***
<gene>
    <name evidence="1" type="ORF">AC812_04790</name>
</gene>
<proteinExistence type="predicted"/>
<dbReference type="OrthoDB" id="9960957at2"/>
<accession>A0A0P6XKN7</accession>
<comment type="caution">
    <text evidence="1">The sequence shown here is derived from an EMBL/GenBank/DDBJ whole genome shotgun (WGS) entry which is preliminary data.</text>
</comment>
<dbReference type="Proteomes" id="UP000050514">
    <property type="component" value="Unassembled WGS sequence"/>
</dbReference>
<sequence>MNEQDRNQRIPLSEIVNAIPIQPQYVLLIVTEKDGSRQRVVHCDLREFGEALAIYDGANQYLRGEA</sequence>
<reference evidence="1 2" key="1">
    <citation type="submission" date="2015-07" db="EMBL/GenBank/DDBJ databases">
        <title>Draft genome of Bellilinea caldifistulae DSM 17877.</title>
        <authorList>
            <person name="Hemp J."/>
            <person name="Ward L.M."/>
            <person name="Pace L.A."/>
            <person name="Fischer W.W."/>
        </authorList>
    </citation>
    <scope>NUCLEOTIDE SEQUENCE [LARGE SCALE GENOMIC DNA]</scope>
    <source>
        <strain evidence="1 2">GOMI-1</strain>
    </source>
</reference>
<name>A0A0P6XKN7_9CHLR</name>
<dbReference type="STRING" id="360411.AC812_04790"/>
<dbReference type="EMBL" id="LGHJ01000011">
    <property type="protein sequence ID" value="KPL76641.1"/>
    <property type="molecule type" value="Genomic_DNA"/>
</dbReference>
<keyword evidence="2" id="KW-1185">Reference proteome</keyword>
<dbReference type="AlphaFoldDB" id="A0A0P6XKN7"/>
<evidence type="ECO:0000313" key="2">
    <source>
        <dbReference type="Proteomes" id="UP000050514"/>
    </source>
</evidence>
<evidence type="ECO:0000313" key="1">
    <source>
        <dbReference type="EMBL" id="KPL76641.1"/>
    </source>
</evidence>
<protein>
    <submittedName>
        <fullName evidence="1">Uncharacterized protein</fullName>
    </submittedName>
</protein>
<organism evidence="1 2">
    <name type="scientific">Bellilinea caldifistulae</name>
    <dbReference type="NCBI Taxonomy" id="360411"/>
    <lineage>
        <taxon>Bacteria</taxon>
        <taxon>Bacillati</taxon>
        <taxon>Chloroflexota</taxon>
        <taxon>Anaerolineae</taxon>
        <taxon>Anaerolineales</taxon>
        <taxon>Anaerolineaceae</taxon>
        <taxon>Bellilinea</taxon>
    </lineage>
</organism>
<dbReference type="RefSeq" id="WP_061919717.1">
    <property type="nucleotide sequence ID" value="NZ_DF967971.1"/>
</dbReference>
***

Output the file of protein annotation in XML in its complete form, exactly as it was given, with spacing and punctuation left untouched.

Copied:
<gene>
    <name evidence="1" type="ORF">AC812_04790</name>
</gene>
<proteinExistence type="predicted"/>
<dbReference type="OrthoDB" id="9960957at2"/>
<accession>A0A0P6XKN7</accession>
<comment type="caution">
    <text evidence="1">The sequence shown here is derived from an EMBL/GenBank/DDBJ whole genome shotgun (WGS) entry which is preliminary data.</text>
</comment>
<dbReference type="Proteomes" id="UP000050514">
    <property type="component" value="Unassembled WGS sequence"/>
</dbReference>
<sequence>MNEQDRNQRIPLSEIVNAIPIQPQYVLLIVTEKDGSRQRVVHCDLREFGEALAIYDGANQYLRGEA</sequence>
<reference evidence="1 2" key="1">
    <citation type="submission" date="2015-07" db="EMBL/GenBank/DDBJ databases">
        <title>Draft genome of Bellilinea caldifistulae DSM 17877.</title>
        <authorList>
            <person name="Hemp J."/>
            <person name="Ward L.M."/>
            <person name="Pace L.A."/>
            <person name="Fischer W.W."/>
        </authorList>
    </citation>
    <scope>NUCLEOTIDE SEQUENCE [LARGE SCALE GENOMIC DNA]</scope>
    <source>
        <strain evidence="1 2">GOMI-1</strain>
    </source>
</reference>
<name>A0A0P6XKN7_9CHLR</name>
<dbReference type="STRING" id="360411.AC812_04790"/>
<dbReference type="EMBL" id="LGHJ01000011">
    <property type="protein sequence ID" value="KPL76641.1"/>
    <property type="molecule type" value="Genomic_DNA"/>
</dbReference>
<keyword evidence="2" id="KW-1185">Reference proteome</keyword>
<dbReference type="AlphaFoldDB" id="A0A0P6XKN7"/>
<evidence type="ECO:0000313" key="2">
    <source>
        <dbReference type="Proteomes" id="UP000050514"/>
    </source>
</evidence>
<evidence type="ECO:0000313" key="1">
    <source>
        <dbReference type="EMBL" id="KPL76641.1"/>
    </source>
</evidence>
<protein>
    <submittedName>
        <fullName evidence="1">Uncharacterized protein</fullName>
    </submittedName>
</protein>
<organism evidence="1 2">
    <name type="scientific">Bellilinea caldifistulae</name>
    <dbReference type="NCBI Taxonomy" id="360411"/>
    <lineage>
        <taxon>Bacteria</taxon>
        <taxon>Bacillati</taxon>
        <taxon>Chloroflexota</taxon>
        <taxon>Anaerolineae</taxon>
        <taxon>Anaerolineales</taxon>
        <taxon>Anaerolineaceae</taxon>
        <taxon>Bellilinea</taxon>
    </lineage>
</organism>
<dbReference type="RefSeq" id="WP_061919717.1">
    <property type="nucleotide sequence ID" value="NZ_DF967971.1"/>
</dbReference>